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2.11: Finding a Representative Lithology

  • Page ID
    55858
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    From sediment to sample

    Sample sediments are typically sent in a large plastic bag inside a brown paper bag labeled with the company or organization name, drill site name and number, and the depth the sediment was taken (in meters).

    The first step in determining a lithology is to prepare a sample from your bulk sediment. To do this, you will need to crush some of the bulk rocks of your sediment into finer grains (Figure \(\PageIndex{1}\) ). You will need a hard surface, a hammer or mallet, and your sediment. An improvised container such as the cardboard one shown in Figure \(\PageIndex{2}\) may be useful in containing fragments that try to escape the hard surface during vigorous hammering. Remove the plastic sediment bag from the brown mailer bag. Empty approximately 10-20 g of bulk sediment onto the hard surface. Repeatedly strike the larger rock sized portions of the sediment until the larger units are broken into grains that are approximately the size of a grain of rice.

    A hammer and hard surface for crushing. The makeshift cardboard shield on the left can be placed around the hard surface to control fragmentation.
    Figure \(\PageIndex{1}\) A hammer and hard surface for crushing. The makeshift cardboard shield on the left can be placed around the hard surface to control fragmentation.

    Some samples will give off oily or noxious odors when crushed. This is because of trapped hydrocarbons or sulfurous compounds and is normal. The next step in the process, washing, will take care of these impurities and the smell.

    Once the sample has been appropriately crushed on the macro scale, a micro uniformity in grain size can be achieved through the use of a pulverizing micro mill machine such as the Planetary Mills Pulverisette 7 in Figure \(\PageIndex{2}\).

    A Pullsette micro mill, milling cup removed. The mill is set to 520 rotations per minute and a five minute run time.
    Figure \(\PageIndex{2}\) A Pullsette micro mill, milling cup removed. The mill is set to 520 rotations per minute and a five minute run time.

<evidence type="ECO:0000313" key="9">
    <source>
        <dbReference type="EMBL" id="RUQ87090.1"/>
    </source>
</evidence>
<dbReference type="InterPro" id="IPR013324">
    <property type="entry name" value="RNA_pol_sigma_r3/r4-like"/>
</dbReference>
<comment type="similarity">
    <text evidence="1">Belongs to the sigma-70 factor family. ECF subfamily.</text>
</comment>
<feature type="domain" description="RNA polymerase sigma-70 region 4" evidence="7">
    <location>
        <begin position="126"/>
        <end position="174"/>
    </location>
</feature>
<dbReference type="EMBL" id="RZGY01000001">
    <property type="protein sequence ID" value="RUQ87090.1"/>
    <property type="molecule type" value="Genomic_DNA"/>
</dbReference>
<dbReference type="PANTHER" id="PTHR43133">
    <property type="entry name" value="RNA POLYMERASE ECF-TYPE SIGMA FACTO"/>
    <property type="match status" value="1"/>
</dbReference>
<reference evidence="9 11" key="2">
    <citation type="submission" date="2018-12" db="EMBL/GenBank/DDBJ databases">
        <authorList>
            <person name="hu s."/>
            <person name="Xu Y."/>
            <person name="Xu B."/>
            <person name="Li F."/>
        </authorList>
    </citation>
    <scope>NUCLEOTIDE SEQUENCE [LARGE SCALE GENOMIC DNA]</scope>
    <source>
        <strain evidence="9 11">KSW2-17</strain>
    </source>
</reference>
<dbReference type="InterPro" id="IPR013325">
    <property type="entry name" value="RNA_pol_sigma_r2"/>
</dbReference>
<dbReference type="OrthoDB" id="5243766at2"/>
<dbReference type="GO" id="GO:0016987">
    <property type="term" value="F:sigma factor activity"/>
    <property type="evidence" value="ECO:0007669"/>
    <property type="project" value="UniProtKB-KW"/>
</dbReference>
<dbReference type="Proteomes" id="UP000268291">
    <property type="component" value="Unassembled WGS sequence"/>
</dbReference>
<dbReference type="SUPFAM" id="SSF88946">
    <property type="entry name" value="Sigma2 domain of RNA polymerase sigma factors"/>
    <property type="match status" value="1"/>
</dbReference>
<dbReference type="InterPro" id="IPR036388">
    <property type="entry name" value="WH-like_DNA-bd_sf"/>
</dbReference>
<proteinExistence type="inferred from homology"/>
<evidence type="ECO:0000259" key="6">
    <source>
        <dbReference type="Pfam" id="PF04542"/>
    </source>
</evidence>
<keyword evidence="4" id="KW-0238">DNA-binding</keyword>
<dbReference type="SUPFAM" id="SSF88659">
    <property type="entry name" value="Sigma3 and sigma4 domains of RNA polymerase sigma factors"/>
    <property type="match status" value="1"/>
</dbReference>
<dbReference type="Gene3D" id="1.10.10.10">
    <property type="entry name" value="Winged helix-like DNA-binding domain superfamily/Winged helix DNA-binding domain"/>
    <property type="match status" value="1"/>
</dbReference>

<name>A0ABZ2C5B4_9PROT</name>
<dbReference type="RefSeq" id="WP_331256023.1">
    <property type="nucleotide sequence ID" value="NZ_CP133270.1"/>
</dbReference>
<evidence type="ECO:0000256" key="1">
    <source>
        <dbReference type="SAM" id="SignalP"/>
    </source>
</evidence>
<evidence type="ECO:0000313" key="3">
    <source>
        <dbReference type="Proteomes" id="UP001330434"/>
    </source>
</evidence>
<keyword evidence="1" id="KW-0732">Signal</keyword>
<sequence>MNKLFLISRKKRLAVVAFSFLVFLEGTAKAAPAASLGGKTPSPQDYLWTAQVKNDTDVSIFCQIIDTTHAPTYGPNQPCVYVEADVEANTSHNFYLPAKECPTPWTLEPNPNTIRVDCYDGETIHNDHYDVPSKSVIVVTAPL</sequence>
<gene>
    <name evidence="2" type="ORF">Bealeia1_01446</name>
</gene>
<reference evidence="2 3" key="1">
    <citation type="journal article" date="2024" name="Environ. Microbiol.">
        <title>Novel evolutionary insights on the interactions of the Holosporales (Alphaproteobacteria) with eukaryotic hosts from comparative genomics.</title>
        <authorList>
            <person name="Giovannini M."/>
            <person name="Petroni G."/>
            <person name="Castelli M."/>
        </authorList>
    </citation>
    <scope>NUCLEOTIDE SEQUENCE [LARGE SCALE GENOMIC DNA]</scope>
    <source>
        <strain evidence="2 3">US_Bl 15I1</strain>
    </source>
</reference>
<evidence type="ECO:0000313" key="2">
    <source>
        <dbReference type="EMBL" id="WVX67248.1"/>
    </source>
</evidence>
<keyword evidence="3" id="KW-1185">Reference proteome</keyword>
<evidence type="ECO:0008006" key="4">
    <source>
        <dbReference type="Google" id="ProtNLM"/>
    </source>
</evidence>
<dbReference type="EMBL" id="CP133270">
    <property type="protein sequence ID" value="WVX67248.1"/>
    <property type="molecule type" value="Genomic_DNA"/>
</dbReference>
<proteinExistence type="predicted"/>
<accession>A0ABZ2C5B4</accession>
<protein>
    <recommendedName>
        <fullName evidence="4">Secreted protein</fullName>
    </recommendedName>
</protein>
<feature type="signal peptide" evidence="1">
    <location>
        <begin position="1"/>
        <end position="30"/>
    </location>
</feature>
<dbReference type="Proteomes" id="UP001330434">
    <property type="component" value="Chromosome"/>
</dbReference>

To use the mill, load your crushed sample into the milling cup (Figure \(\PageIndex{3}\) ) along with milling stones of 15 mm diameter. Set your rotational speed and time using the machine interface. A speed of 500-600 rpm and mill time of 3-5 minutes is suggested. Using higher speeds or longer times can result in loss of sample as dust. Load the milling cup into the mill and press start; make sure to lower the mill hood. Once the mill has completed its cycle, retrieve the sample and dump it into a plastic cup labelled with the drill site name and depth in order to prepare it for washing. Be sure to wash and dry the mill cup and mill stones between samples if multiple samples are being tested.

    A milling cup with mill stones and the crushed sample before milling.
    Figure \(\PageIndex{3}\) A milling cup with mill stones and the crushed sample before milling.

    Washing the Sample

    If your sample is dirty, as in contaminated with hydrocarbons such as crude oil, it will need to be washed. To wash your sample you will need your sample cup, a washbasin, a spoon, a 150-300 µm sieve, household dish detergent, and a porcelain ramekin if a drying oven is available (Figure \(\PageIndex{4}\) ).

    A washbasin, with detergent in a squirt bottle and the sample in a cup for washing (sieve not pictured).
    Figure \(\PageIndex{4}\) A washbasin, with detergent in a squirt bottle and the sample in a cup for washing (sieve not pictured).

    Take your sample cup to the wash basin and fill the cup halfway with water, adding a squirt of dish detergent. Vigorously stir the cup with the spoon for 20 seconds, ensuring each grain is coated with the detergent water. Pour your sample into the sieve and turn on the faucet. Run water over the sample to allow the detergent and dust particles to wash through the sieve. Continue to wash the sample this way until all the detergent is washed from the sample. Once clean, empty the sieve onto a surface to leave to dry overnight, or into a ramekin if a drying oven is available. Place ramekin into drying oven set to at least 100 °C for a minimum of 2 hours to allow thorough drying (Figure \(\PageIndex{5}\) ). Once dry, the sample is ready to be picked.

    A drying oven with temperature set above the temperature of evaporation for water at 105 °C
    Figure \(\PageIndex{5}\) A drying oven with temperature set above the temperature of evaporation for water at 105 °C

    Picking the Sample

    Picking the sample is arguably the most important step in determining the lithology (Figure \(\PageIndex{6}\) ).

    During this step you will create a sample uniformity to eliminate random minerals, macro contaminates such as wood, and dropstones that dropped into your sediment depth when the sediment was drilled. You will also be able to get a general judgment as to the lithology after picking, though further analysis is needed if chemical composition is desired. Remove sample from drying oven. Take a piece of weighing paper and weigh out 5-10 g of sample. Use a light microscope to determine whether most of the sample is either silt, clay, silty-clay, or sand.